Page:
1972 Aston Martin V8


  • Year of manufacture 
  • Chassis number 
  • Lot number 
  • Condition 
  • Location
  • Exterior colour 


1972 Aston Martin V8 Series 2 5.7-Litre Sports Saloon
Registration no. HWK 961L
Chassis no. V8/10620/RCA

*One of only 289 Series 2 cars
*Original UK right-hand drive model
*Automatic transmission
*Professionally restored to concours standard
*Outstanding condition

Although always intended to house the new Tadek Marek-designed V8, the Aston Martin DBS first appeared with the 4.0-litre six of the concurrently produced DB6. Styled in-house by Bill Towns, the four-seater DBS employed a platform-type chassis with independent suspension all round: wishbone and coil-spring at the front, De Dion with Watts linkage at the rear. Bigger and more luxuriously appointed than the DB6, the heavier DBS disappointed some by virtue of its slightly reduced performance, but there were no complaints when the V8 arrived in 1969. With in excess of 300 horsepower available from its 5,340cc, fuel-injected, four-cam motor, the DBS V8 could reach 100mph in under 14 seconds, running on to a top speed of 160mph - a staggering performance in those days and one which fully justified the claim that it was the fastest production car in the world. Even in automatic transmission form the V8 could reach 100mph in around 15 seconds and better 145mph flat-out.

In 1972, the acquisition of Aston Martin by Company Developments brought with it a change of name for the V8-engined cars: out went DBS V8, in came AM V8. This revised model was readily distinguishable by its restyled front that now featured two instead of four headlamps and recalled the looks of the earlier DB six-cylinder cars. Arguably the most elegant of all 'single headlight' Aston Martin V8s, the first version (generally known as the Series 2) retained many details of the original four-headlight DBS V8: chrome instrument bezels and switch gear, chrome headlight surrounds, lower bonnet scoop, and no side lamps. Electronic ignition and air conditioning were now standard.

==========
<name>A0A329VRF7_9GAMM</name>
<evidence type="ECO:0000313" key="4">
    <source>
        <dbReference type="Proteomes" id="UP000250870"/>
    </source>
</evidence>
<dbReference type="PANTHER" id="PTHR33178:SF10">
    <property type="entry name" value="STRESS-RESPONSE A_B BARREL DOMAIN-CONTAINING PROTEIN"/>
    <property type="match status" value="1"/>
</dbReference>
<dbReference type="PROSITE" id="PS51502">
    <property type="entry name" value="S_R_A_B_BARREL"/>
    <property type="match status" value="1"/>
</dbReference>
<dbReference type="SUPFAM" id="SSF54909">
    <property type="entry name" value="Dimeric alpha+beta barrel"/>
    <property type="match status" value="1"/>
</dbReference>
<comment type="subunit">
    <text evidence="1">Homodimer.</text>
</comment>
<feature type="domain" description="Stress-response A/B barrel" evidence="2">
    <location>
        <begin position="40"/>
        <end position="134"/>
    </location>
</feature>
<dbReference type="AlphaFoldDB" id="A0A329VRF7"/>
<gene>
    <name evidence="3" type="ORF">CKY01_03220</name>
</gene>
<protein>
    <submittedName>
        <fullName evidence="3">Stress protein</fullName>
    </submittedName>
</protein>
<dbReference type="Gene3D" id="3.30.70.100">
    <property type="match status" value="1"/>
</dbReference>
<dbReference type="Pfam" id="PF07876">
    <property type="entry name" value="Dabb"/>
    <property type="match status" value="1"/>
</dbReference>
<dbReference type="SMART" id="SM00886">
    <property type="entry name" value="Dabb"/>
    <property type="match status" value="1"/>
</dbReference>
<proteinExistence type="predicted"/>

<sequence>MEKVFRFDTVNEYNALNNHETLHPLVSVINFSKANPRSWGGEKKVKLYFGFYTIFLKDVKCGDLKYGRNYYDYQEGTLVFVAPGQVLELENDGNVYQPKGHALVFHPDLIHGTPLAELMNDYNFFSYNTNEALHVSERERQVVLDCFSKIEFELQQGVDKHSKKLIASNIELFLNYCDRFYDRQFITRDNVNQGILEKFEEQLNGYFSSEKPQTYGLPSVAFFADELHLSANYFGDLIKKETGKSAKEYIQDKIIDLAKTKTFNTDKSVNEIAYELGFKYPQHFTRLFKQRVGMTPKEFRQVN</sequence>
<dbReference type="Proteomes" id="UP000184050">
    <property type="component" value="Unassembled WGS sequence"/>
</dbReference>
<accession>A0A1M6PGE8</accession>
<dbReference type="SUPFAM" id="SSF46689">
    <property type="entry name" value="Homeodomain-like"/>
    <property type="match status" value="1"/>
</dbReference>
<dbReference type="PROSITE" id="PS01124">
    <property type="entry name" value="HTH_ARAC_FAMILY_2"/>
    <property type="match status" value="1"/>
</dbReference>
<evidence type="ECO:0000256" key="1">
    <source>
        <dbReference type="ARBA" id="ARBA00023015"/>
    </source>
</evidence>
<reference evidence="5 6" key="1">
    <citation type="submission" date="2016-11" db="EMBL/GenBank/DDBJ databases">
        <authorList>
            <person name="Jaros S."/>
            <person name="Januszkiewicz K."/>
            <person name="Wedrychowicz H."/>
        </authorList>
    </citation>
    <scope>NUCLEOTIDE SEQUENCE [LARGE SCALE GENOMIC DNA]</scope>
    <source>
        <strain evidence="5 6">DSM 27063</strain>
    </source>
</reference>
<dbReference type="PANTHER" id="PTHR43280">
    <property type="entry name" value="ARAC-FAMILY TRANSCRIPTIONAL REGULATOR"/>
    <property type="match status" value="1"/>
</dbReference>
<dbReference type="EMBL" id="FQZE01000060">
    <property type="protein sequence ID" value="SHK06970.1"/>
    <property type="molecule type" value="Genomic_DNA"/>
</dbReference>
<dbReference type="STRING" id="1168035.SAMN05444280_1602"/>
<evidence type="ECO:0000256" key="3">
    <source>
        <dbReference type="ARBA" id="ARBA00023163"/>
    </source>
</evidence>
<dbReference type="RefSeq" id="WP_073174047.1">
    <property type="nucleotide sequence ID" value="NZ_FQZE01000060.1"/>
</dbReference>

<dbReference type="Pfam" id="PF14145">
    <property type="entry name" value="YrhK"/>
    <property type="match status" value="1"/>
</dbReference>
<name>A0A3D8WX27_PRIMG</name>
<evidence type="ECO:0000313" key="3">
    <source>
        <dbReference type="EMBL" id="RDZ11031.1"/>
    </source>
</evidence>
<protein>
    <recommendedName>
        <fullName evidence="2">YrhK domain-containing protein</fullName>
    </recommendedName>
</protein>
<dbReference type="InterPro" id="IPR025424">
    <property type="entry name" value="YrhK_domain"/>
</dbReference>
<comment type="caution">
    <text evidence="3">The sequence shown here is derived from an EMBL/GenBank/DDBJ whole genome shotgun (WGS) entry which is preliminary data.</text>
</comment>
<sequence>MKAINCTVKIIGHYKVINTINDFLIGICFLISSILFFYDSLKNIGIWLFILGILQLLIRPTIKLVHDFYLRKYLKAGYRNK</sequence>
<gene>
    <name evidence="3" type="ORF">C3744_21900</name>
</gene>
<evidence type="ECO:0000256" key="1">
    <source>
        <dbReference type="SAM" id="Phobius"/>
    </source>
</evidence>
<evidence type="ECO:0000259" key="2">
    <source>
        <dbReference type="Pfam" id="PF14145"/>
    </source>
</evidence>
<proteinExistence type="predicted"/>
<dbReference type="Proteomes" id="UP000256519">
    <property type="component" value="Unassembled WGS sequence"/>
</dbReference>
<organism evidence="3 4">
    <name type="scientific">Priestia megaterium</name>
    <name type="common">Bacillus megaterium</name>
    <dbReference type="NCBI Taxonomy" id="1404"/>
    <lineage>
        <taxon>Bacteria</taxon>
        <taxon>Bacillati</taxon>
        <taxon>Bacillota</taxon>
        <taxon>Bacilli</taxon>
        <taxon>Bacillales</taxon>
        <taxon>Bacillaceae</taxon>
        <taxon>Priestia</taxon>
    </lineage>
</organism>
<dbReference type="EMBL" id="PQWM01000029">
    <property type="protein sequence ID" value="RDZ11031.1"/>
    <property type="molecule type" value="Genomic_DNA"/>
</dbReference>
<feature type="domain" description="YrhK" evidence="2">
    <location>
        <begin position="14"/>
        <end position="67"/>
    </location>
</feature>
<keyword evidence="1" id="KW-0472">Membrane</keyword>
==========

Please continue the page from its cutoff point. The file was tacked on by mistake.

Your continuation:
For most 'left-hand drive' export markets – at least Germany – the chassis number kept the 'DBS' prefix to avoid having to homologate the Series 2 as a completely new model. All early cars had 'DBS V8' side vent badges. Only 289 examples were made between April 1972 and July 1973 ('10501'-'10789'), of which 32 were left-hand drive. With an estimated 320bhp on tap, these Bosch fuel-injected cars were also the most powerful of all standard V8s, only bettered by the V8 Vantage introduced in 1977.

Its accompanying BMIHT Certificate reveals that '10620' was built in right-hand drive configuration for the UK market left the factory finished in Imperial Blue with natural leather interior trim. The car was despatched to the Arnold G Wilson Ltd dealership in Leeds.

When purchased by the previous owner in 2015, the Aston was in a dismantled state and he duly commissioned Warren Classics of Much Hadham, Hertfordshire to carry out a complete 'last nut and bolt' restoration to concours standard. The rebuild was carried out between 2015 and 2017; photographs and a full description of the works are available (inspection highly recommended).

Specialists including the Aston Martin Heritage Trust, Nicholas Mee Ltd, and Rikki Cann assisted in ensuring that the car was rebuilt to original specification. The installation of a Harvey Bailey handling kit; a modified electronic ignition distributor; A Series 3 bonnet and rebuilding the engine to 5,744cc capacity are the only listed deviations from factory specification.
Presented in generally excellent condition, this outstanding Series 2 V8 is offered the original owner's instruction booklet; MoT to October 2021; V5C registration document; and the aforementioned restoration records and BMIHT Certificate.